RRT-Donor-Chain.-400A young family in the Philipines gained a new lease on life due to a partnership between a Duke Law professor, a Canadian doctor, and the Nobel Prize winner who connected them. Jose Mamaril recently became the first recipient of a kidney through “reverse transplant tourism,” a way to combine complex donor chains in the United States with patients in developing countries.

This cross-border donation system began as an idea brought by Dr. Michael Rees, a transplant surgeon at University of Toledo Medical Center, to an interdisciplinary conference funded by the Kenan Institute for Ethics at Duke, organized by Kim Krawiec, Kathrine Robinson Everett Professor of Law and Philip Cook, Professor of Public Policy, Economics and Sociology.

The conference attracted scholars in medicine, law, economics, sociology, and philosophy, including Alvin Roth, a Nobel Prize winning economist with experience in organ donation patient matching systems. It was Roth that connected Rees with Krawiec. Of the partnership, Krawiec says “innovation in transplantation raises a lot of legal issues. I was interested in many of the same questions Mike was exploring — why is exchanging a kidney for a kidney an acceptable trade while trading a kidney for money is not?”

Organ donation allows those with kidney failure to avoid the costly and cumbersome process of continued dialysis. Altruistic donor chains allow willing donors to be paired with recipients of matching blood types. Many times a patient may have a spouse or family member willing to donate, but are incompatible with their loved ones. Rees performed the first extended, altruistic donor chain in 2006.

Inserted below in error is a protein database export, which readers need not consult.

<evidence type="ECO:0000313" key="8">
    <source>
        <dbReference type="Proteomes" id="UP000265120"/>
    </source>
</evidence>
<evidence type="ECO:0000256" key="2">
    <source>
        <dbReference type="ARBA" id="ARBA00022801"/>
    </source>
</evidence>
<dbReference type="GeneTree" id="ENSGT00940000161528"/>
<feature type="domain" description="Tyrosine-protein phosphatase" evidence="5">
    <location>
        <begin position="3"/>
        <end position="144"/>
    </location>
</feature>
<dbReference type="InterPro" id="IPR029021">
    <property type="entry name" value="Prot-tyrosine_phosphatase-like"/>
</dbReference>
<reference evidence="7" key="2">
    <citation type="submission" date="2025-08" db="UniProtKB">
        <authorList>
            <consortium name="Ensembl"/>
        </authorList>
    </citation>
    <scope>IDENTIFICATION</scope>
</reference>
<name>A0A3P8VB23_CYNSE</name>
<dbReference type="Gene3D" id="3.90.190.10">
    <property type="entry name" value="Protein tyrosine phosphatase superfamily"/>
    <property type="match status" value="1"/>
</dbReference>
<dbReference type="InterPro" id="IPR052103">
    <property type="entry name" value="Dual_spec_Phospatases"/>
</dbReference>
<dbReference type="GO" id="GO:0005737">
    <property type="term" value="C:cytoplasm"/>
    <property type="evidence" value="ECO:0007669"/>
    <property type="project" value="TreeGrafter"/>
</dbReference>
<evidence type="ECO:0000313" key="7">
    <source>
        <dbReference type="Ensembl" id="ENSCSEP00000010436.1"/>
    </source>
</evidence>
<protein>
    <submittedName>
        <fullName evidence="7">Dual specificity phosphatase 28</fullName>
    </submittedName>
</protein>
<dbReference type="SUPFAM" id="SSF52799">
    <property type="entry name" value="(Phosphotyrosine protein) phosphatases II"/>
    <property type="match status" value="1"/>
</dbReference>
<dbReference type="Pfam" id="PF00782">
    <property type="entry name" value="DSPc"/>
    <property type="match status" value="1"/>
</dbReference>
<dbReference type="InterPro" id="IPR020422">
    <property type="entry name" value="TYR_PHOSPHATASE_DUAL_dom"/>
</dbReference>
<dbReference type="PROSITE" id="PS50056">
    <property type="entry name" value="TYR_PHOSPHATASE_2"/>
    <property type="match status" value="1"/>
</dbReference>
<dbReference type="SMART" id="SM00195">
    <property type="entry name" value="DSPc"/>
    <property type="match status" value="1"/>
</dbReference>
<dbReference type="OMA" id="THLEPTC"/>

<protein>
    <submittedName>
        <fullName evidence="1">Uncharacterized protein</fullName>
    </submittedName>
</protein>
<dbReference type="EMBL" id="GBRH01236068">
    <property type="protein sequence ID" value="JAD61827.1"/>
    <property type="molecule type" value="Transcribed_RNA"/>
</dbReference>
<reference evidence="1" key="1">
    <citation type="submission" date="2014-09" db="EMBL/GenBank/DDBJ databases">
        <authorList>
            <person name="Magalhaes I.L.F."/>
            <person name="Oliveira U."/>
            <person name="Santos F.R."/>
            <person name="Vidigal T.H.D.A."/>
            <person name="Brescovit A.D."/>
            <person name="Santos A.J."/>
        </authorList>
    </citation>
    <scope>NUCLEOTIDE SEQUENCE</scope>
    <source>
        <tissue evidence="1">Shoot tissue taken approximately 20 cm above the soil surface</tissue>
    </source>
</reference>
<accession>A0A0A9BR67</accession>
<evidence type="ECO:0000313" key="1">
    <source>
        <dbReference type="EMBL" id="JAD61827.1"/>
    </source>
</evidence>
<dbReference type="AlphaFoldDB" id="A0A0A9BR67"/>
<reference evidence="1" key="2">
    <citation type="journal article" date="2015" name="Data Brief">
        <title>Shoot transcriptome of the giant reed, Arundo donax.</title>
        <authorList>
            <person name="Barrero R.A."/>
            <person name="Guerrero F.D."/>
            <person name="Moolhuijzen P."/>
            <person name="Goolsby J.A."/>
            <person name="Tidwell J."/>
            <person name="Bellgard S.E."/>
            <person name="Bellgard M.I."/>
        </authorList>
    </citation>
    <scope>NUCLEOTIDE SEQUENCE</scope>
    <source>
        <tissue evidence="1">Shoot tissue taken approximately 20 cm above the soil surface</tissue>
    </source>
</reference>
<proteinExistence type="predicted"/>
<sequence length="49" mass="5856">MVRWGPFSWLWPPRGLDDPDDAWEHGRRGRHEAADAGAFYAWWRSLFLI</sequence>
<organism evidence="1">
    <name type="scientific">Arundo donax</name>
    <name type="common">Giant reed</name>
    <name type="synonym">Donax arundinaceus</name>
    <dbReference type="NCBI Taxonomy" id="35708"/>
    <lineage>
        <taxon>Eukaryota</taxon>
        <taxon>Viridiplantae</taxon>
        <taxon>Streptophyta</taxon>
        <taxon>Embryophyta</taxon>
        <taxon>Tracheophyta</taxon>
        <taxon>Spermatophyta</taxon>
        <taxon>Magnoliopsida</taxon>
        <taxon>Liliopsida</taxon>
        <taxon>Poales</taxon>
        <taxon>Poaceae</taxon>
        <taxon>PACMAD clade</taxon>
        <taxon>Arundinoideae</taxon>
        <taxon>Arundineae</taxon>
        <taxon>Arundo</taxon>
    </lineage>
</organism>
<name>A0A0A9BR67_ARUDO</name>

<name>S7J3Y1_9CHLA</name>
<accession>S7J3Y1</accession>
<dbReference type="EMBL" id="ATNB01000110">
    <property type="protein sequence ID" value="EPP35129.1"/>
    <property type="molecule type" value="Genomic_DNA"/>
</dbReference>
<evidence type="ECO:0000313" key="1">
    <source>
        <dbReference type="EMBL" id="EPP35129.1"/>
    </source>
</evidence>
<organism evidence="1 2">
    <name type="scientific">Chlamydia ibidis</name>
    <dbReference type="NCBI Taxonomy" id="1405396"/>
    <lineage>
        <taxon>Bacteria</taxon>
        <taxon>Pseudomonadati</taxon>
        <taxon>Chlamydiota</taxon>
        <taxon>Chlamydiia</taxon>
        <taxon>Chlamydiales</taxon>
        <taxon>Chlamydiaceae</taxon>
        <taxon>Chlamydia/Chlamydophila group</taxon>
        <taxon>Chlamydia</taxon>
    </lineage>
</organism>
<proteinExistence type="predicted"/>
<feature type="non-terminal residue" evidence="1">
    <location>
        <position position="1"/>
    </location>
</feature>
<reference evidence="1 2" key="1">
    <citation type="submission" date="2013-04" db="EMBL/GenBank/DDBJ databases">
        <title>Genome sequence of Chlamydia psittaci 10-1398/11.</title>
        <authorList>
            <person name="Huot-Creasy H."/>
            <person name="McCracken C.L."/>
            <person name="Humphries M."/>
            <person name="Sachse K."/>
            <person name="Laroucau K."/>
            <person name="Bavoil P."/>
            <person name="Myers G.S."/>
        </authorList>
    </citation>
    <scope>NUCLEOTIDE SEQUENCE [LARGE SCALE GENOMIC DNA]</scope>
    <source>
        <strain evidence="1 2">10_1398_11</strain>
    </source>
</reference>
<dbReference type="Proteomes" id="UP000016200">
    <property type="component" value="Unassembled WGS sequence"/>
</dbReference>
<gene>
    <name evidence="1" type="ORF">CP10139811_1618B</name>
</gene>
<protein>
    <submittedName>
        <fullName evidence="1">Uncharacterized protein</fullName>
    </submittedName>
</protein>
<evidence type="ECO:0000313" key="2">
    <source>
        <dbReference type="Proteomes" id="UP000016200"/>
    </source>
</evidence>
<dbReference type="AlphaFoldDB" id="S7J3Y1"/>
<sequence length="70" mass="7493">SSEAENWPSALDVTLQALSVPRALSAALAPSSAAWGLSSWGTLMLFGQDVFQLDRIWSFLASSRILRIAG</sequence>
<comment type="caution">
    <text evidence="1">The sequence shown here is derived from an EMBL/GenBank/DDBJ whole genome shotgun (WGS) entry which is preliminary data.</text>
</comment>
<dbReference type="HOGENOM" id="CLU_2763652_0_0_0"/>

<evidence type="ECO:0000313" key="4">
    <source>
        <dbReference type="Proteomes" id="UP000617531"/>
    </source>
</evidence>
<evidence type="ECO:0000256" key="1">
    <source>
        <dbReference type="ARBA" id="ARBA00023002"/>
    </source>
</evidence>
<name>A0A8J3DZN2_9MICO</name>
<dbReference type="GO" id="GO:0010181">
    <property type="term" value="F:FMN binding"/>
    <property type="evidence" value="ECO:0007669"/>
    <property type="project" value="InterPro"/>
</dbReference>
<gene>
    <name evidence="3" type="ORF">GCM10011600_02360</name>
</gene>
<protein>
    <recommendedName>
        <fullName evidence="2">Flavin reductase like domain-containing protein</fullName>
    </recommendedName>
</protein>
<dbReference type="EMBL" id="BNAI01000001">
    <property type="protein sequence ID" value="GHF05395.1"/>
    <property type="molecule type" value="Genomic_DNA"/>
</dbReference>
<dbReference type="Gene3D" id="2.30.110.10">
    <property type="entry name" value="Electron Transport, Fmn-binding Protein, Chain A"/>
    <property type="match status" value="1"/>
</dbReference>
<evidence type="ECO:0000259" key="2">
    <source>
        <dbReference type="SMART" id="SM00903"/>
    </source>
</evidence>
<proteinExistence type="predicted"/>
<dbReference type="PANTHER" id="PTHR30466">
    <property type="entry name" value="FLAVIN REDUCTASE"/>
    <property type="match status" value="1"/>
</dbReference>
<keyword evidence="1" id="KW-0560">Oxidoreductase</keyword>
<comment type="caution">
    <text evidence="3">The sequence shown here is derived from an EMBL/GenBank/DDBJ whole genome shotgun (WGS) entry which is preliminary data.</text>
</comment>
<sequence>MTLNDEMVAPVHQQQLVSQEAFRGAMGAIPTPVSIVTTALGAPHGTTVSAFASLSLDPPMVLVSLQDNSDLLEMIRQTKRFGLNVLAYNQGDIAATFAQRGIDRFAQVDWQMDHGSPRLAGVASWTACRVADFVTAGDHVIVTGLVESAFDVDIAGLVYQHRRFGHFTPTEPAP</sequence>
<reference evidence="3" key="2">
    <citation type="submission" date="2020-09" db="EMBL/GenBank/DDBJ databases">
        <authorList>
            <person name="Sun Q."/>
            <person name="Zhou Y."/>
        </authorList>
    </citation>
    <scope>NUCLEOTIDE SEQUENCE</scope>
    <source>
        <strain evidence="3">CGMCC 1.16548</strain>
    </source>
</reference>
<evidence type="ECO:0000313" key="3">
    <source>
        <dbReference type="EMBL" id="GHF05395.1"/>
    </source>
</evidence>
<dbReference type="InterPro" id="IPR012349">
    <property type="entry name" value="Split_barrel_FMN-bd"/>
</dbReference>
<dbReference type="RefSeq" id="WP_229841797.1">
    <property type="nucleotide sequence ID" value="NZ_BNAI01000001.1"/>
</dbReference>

Together, Krawiec and Rees tackled the issue of reverse tourism, publishing an article that puts the pieces in place to take the idea into practice. On January 6, Rees performed the first procedure of this type, bringing Jose Mamaril to Ohio to receive a new kidney. This required both $150,000 in private donations for travel and medical costs and a well-organized donation chain. Mamaril’s kidney transplant came from a donor in Georgia; in exchange, his wife Kristine Mamaril donated her kidney to a recipient in Minnesota, who had an incompatible willing donor. The kidney from this willing donor was then sent to a recipient in Seattle.

Krawiec is optimistic of the way in which reverse tourism transplants will be able to transform lives. “It’s really rewarding to see one of your academic papers translated into a real world practice. We’re hopeful that this innovation will make a difference, not only in the lives of poor patients around the world, but for those in the U.S. who have waited years for a transplant due to the lack of a compatible donor.”

She warns, however, that the opportunities available through reverse transplant tourism cannot rely on philanthropy alone. “We need the insurance companies and Medicare – who save tens of thousands of dollars from each reverse tourism transplant – to fund this and other transplant innovations in order to really make a dent in the ever-growing wait list.”

Feb 092015
 February 9, 2015